In the view of representatives of civil society organisations, these issues should be incorporated into the “Quito Declaration on Sustainable Cities and Human Settlements for All,” the draft of which is currently being debated by member states in a several rounds of preparatory meetings.
Juan Duhalde, head of the Social Research Centre at Un Techo para mi País (A Roof for my Country), a Santiago-based international non governmental organisation, told IPS that these are “key” issues and must be included as part of the discussion and be reflected in a concrete action plan.
“They are the general guidelines that will inform national public policies. The only way forward is for these commitments to be translated into long term agreements for the future. Right now discussions are mainly political and may fall short when it comes to bringing about the progress that is required,” said Duhalde.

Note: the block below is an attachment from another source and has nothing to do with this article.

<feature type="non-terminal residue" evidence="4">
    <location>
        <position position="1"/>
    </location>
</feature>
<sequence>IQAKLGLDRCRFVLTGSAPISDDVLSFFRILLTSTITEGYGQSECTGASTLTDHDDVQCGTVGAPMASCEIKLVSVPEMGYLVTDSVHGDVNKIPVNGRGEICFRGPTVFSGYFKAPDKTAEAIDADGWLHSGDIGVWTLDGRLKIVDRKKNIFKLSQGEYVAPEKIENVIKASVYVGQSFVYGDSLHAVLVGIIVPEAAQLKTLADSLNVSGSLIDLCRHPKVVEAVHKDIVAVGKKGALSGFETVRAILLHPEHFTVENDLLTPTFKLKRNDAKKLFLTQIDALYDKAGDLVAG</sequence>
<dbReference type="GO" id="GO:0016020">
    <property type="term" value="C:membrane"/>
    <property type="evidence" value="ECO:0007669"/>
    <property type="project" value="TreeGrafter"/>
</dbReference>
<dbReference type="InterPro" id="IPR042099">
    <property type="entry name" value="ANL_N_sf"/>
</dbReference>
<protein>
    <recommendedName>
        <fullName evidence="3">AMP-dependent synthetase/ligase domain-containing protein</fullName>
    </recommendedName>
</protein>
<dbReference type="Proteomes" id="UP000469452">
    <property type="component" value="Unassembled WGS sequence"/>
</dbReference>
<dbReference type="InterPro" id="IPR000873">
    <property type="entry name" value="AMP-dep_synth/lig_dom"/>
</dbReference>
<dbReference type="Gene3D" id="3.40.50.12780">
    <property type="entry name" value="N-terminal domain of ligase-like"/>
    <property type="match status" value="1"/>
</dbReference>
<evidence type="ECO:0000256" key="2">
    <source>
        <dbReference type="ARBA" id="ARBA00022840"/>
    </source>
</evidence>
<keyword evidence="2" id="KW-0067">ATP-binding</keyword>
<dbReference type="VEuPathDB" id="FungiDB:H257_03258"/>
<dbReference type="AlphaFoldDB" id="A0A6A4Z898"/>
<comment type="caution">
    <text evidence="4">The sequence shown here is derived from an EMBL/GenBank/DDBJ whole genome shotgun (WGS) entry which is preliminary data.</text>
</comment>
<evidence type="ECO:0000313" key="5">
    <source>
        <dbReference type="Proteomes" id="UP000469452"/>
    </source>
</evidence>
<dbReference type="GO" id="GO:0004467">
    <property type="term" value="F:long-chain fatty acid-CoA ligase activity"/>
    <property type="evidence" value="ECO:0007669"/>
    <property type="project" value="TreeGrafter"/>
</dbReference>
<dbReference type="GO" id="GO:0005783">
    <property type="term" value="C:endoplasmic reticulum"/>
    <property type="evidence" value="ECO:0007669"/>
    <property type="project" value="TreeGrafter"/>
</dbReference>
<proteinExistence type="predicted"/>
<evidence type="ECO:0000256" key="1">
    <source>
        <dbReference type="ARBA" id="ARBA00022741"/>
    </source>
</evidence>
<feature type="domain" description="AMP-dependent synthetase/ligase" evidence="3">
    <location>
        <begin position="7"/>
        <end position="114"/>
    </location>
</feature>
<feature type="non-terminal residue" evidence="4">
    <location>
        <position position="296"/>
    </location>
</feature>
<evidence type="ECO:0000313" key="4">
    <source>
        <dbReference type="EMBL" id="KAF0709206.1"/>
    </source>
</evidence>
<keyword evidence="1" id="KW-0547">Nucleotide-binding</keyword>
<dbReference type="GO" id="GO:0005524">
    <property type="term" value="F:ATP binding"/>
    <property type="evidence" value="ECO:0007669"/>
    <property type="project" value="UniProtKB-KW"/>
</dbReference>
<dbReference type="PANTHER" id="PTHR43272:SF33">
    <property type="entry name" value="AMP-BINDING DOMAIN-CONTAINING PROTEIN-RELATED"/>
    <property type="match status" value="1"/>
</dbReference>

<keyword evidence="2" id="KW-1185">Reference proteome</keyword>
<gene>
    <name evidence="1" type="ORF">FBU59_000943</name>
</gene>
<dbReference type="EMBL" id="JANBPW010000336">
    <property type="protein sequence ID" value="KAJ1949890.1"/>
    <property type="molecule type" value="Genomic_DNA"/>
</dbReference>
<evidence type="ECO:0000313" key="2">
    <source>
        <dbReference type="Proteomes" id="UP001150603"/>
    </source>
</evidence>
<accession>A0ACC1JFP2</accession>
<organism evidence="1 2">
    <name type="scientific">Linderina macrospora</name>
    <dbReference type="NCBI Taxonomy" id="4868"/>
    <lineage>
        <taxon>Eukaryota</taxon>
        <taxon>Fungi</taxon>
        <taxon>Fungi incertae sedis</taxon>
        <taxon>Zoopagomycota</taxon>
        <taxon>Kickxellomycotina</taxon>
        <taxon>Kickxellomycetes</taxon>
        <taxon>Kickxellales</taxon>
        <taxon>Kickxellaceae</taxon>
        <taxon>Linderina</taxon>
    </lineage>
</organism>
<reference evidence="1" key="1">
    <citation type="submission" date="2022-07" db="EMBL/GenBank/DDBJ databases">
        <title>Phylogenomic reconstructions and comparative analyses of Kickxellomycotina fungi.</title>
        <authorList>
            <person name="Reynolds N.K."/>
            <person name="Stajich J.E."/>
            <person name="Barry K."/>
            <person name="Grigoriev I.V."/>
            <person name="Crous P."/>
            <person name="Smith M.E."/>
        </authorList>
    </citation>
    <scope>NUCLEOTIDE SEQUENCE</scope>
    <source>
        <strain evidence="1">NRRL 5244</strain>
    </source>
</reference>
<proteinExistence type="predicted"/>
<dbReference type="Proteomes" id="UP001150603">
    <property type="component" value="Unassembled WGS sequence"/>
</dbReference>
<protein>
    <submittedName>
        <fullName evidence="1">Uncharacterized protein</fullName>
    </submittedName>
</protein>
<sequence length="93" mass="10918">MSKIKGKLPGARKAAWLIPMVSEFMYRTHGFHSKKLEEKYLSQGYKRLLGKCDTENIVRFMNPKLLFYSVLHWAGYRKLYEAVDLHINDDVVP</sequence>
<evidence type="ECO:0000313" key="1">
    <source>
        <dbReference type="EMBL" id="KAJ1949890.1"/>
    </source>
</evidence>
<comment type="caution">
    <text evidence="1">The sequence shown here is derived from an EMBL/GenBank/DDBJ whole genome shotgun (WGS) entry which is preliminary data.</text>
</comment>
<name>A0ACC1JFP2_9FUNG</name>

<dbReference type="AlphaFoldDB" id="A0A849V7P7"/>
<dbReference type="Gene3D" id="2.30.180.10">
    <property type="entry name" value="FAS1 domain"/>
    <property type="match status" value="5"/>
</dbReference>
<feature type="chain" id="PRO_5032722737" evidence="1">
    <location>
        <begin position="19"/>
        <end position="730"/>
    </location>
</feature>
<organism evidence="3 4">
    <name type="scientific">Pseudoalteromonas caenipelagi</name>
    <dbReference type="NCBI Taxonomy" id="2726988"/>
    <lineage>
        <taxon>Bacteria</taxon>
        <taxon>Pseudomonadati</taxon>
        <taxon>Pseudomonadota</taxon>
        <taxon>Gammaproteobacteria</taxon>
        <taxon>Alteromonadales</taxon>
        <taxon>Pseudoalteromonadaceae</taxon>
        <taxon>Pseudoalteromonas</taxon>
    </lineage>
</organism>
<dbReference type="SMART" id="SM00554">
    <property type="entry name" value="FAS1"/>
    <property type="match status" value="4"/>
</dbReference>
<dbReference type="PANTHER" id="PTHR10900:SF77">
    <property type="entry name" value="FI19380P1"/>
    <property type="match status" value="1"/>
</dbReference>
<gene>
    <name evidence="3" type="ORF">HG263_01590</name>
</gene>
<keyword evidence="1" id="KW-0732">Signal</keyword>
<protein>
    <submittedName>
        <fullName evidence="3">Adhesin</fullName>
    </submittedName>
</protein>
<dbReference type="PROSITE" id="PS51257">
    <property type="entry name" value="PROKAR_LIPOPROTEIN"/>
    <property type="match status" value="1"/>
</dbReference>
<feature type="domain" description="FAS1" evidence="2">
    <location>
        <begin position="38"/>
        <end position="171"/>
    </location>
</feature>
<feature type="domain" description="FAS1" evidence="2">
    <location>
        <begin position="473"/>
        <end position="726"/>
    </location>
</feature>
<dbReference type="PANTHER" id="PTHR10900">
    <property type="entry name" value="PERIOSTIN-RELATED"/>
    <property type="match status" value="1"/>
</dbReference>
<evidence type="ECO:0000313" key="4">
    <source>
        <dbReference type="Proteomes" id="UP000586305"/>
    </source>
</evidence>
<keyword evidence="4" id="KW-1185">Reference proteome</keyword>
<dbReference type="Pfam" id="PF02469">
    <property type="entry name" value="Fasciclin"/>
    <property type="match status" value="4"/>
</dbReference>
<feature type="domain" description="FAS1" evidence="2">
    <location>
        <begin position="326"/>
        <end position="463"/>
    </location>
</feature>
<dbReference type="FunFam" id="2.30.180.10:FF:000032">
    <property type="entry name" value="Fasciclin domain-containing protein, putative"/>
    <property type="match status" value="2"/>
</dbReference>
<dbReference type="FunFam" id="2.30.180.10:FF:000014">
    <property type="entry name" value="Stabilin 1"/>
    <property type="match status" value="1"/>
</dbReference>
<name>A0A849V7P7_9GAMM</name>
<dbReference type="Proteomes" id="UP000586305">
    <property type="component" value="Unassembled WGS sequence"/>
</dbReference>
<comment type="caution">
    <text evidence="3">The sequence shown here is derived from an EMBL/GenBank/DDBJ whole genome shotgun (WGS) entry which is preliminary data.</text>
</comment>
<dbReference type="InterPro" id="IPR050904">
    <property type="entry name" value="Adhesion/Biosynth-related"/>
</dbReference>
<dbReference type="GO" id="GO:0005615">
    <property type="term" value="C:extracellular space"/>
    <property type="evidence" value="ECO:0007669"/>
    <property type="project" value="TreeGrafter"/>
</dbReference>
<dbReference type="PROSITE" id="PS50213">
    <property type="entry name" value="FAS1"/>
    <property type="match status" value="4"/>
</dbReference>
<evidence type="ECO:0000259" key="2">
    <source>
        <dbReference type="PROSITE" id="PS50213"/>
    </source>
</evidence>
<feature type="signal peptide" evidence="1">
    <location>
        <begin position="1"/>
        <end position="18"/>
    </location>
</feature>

The Chilean researcher stressed that “the right to the city goes hand in hand with achieving a paradigm shift away from the present situation, which is biased in favour of profitability for an elite rather than collective welfare for all.”
Stark North-South differences were plainly to be seen at the first round of informal intergovernmental talks held May 16-20 in New York. They will continue to fuel the debate at further informal sessions, the first of which will last three days and is due to end on Friday, July 1.